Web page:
Despite coming reasonably decked out in stock form from the factory, Simon wasn’t planning on doing stock stuff. “We do a lot leathe lo few turn lift leather hav the lot lo e of touring,” he said. “This year we’re doing Tassie in September to October, then off doing the Kimberley and the whole West Coast the year after. We do a lot of weekends to Moreton and a lot of remote camping.”
Like most projects, things started to snowball pretty quickly.
After a phone call to Rebecca and Luke at Outback Customs in Caboolture, a plan was set that’d see the F250 turn into a steroid-infused version of Simon’s own Super Tourer. The centre point is the huge Outback Customs tray set-up, and it’s probably the largest they’ve ever built. Like most of their builds, it starts with a trick heavy duty steel tray with an aggressive departure angle and plenty of storage. Due to the sheer size of the F250, they were also able to squeeze in a few extra lockable boxes in front of the rear axle in that iconic Outback Customs style.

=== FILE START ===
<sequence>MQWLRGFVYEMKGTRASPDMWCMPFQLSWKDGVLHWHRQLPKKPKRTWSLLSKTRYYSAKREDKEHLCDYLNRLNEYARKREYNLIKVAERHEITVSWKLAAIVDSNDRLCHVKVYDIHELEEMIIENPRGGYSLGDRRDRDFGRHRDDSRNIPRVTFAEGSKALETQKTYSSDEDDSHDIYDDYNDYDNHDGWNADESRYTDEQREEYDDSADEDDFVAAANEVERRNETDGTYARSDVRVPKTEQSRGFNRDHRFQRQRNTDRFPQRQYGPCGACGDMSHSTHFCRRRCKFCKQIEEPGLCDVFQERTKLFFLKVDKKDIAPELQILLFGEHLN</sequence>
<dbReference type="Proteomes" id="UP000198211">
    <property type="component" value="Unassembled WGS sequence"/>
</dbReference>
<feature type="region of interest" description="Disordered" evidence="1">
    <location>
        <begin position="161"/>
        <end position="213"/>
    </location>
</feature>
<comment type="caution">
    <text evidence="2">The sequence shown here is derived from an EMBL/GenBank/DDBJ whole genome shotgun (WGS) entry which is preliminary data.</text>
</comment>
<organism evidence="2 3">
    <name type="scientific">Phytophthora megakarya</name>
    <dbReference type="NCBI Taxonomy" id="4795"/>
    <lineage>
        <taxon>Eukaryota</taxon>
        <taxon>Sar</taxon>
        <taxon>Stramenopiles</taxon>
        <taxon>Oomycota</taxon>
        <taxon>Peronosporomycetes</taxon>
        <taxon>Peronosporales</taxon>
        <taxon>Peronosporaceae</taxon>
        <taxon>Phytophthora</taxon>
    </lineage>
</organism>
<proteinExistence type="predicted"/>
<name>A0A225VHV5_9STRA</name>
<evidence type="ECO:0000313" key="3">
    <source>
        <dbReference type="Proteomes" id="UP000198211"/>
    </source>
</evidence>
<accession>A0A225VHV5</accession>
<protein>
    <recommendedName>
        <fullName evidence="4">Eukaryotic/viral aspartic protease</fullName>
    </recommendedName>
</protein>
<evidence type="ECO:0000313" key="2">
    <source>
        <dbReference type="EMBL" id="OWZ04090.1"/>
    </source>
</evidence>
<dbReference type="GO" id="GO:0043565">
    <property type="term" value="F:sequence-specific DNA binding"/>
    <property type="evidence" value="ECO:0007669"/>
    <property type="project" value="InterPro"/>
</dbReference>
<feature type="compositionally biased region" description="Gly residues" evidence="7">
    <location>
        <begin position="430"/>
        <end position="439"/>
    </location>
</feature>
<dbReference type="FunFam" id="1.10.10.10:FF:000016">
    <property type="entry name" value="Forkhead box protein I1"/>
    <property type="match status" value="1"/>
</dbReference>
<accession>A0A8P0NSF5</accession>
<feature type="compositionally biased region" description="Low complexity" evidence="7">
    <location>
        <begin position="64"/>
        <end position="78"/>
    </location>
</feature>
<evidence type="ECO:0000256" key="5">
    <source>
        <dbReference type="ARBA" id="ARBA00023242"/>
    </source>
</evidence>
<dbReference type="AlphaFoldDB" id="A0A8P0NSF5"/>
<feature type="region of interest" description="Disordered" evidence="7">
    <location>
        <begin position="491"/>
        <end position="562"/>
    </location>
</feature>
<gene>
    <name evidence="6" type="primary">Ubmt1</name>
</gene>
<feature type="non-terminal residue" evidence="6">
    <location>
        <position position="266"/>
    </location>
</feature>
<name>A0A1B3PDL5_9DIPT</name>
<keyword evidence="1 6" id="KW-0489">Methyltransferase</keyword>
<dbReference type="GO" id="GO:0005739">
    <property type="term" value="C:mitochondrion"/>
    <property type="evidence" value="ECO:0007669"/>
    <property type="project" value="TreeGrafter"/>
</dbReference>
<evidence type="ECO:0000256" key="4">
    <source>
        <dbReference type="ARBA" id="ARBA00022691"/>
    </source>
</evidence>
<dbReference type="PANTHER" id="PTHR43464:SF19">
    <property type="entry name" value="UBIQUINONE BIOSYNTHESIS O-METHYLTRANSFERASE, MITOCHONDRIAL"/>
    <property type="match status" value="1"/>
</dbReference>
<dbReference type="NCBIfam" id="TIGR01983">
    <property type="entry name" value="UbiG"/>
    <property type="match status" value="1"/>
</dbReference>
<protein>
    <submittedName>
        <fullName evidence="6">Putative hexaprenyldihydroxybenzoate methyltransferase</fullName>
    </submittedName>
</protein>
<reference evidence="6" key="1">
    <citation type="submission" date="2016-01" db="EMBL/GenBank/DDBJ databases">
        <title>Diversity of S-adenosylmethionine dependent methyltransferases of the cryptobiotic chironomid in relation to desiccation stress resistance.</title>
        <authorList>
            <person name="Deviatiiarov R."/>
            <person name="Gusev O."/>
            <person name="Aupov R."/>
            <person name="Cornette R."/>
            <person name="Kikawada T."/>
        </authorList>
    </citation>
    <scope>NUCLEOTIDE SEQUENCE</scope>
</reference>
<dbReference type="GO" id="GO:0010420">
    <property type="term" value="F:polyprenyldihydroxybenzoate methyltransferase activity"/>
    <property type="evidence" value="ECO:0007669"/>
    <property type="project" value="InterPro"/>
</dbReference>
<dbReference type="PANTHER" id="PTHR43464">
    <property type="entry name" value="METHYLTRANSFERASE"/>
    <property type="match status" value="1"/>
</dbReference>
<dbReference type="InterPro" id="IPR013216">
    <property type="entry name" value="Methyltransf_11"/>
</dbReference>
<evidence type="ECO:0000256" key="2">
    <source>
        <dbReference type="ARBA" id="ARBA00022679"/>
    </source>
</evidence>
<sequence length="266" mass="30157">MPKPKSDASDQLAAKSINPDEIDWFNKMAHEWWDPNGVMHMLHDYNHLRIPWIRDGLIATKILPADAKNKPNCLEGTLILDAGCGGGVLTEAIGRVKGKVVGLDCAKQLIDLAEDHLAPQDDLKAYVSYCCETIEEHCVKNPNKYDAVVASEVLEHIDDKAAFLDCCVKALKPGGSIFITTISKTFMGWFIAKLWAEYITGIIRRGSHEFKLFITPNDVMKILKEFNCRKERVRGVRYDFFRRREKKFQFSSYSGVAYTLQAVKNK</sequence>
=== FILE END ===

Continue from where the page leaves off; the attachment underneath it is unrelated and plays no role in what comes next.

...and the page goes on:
There’s also a three-quarter length trundle tray underneath for extra storage, not that it needs it. r t
NESTLED between the chassis rails of Simon’s F250 is, hands down, one of the most powerful engines you’ll find in any passenger 4x4… ever. The 6.7L
Powerstroke diesel is an absolute beast of a donk, putting out 440hp (328kW) and 1166Nm. Simon’s F250 is punching out even more again, with an aggressive tune thanks to the Bully Dog control unit. The exact figures are unknown as it hasn’t been on a dyno, but Simon tells us it’ll light up the rear tyres at 80km/h.
Not bad for a truck tipping the scales at five tonnes.